In patients with ASE definitely severe MR, only 52% showed cardiac MRI severe MR, and 10% showed mild MR by cardiac MRI. Of those with definitely mild MR by ASE, 100% showed mild MR by cardiac MRI regurgitant volume. By cardiac MRI regurgitant fraction, only 31% of those with definitely severe MR by ASE showed severe MR, and 7% demonstrated mild MR. Among those with definitely mild MR by ASE, only 60% were mild by cardiac MRI; the rest were moderate II. Also, in 42 patients who underwent mitral valve interventions (93% surgical, 7% clip), severe MR by cardiac MRI was an independent predictor of post-intervention reductions in left ventricular end-diastolic volume (i.e., reverse remodeling) at six months, whereas ASE severe MR was not. The authors concluded agreement between ASE-defined MR severity and cardiac MRI was suboptimal. Because cardiac MRI severity was predictive of left ventricular reverse remodeling after corrective interventions, cardiac MRI should be part of surgical decision-making in patients with degenerative MR.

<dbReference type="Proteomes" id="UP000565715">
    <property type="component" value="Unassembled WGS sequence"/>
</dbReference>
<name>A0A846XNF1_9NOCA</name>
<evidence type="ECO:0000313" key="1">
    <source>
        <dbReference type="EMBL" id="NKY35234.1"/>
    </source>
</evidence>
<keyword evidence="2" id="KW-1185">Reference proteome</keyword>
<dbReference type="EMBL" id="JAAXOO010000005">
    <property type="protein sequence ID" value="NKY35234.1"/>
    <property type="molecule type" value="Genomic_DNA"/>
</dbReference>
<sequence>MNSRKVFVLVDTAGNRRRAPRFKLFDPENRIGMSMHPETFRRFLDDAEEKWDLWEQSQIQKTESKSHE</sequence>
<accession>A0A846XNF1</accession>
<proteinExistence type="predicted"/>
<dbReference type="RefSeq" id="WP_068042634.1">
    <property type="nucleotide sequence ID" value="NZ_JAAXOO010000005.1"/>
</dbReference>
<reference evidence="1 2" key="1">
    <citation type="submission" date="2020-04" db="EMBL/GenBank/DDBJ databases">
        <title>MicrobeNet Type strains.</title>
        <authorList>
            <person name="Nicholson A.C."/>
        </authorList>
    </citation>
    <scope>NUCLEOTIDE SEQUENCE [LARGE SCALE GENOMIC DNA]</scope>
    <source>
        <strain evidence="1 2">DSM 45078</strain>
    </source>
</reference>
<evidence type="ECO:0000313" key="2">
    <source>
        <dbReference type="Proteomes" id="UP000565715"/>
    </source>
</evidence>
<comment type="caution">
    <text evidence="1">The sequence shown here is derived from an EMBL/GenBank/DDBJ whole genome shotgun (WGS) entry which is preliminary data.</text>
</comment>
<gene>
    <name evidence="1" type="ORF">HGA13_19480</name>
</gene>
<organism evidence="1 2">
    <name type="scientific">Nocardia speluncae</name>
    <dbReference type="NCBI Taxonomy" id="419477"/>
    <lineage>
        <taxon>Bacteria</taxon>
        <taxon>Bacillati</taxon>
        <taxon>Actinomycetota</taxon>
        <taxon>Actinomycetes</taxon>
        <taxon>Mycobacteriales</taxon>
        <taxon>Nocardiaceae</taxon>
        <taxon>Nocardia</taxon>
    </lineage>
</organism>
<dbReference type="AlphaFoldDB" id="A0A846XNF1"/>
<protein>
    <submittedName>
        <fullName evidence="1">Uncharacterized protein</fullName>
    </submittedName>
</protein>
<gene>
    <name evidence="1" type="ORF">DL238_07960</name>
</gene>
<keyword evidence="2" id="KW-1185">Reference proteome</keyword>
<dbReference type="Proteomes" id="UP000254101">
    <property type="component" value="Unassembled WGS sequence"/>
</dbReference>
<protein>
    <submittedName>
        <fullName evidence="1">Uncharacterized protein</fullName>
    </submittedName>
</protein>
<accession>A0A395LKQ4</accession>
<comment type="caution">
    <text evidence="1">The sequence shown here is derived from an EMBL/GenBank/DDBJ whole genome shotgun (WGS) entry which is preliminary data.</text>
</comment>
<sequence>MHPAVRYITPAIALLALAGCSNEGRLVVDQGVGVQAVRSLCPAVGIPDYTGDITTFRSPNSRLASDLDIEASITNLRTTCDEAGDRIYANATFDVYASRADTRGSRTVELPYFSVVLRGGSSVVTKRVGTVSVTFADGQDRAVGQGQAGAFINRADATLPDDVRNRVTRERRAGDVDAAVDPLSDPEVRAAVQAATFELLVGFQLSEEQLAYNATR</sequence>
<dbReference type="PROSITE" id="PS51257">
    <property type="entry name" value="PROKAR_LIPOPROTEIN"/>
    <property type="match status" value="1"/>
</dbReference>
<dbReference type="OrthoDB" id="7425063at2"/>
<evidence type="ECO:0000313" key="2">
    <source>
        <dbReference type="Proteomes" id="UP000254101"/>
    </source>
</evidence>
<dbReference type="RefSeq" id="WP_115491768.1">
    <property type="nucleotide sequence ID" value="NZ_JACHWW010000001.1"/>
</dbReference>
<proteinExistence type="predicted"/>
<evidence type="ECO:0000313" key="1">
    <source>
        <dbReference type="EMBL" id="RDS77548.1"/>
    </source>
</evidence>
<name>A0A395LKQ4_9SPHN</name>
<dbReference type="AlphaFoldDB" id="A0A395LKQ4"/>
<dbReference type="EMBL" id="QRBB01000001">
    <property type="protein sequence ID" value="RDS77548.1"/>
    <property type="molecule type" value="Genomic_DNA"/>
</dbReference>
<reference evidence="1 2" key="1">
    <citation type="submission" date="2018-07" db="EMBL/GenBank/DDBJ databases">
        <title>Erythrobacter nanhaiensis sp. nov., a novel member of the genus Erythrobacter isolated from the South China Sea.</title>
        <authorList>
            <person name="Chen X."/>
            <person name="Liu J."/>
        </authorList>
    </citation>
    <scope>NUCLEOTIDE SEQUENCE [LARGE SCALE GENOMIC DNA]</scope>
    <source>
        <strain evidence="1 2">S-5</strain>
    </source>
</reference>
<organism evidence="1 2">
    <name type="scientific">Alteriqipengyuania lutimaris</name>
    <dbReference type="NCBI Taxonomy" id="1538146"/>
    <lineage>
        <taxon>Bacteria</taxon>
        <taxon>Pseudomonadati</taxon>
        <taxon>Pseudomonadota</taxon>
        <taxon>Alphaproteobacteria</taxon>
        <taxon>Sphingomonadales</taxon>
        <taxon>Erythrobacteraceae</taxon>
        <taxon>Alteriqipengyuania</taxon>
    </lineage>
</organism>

Anyone who has tried to quantitate MR by echo should not be surprised by these findings. However, the magnitude of the discrepancies is sobering. Of those with definitely severe MR by echo criteria, less than half showed severe MR by cardiac MRI. This means echo parameters are markedly overestimating the severity of MR. Also, in patients who underwent surgical correction of presumably severe MR, only cardiac MRI severe MR was predictive of reverse left ventricular remodeling at six months. This suggests patients were operated on for lesser degrees of MR where positive left ventricular postoperative changes would not be expected. Of course, it does not mean negative left ventricular changes were not prevented by “earlier” surgery. The authors did not explore that concept here. Surprisingly, the echo quantitation of MR agreed more closely with cardiac MRI in eccentric jets compared to central jets of MR. Since eccentric jets tend to underestimate the severity of MR, perhaps this acted to correct the usual overestimation of severity by echo. Interestingly, central jets were better at estimating mild MR.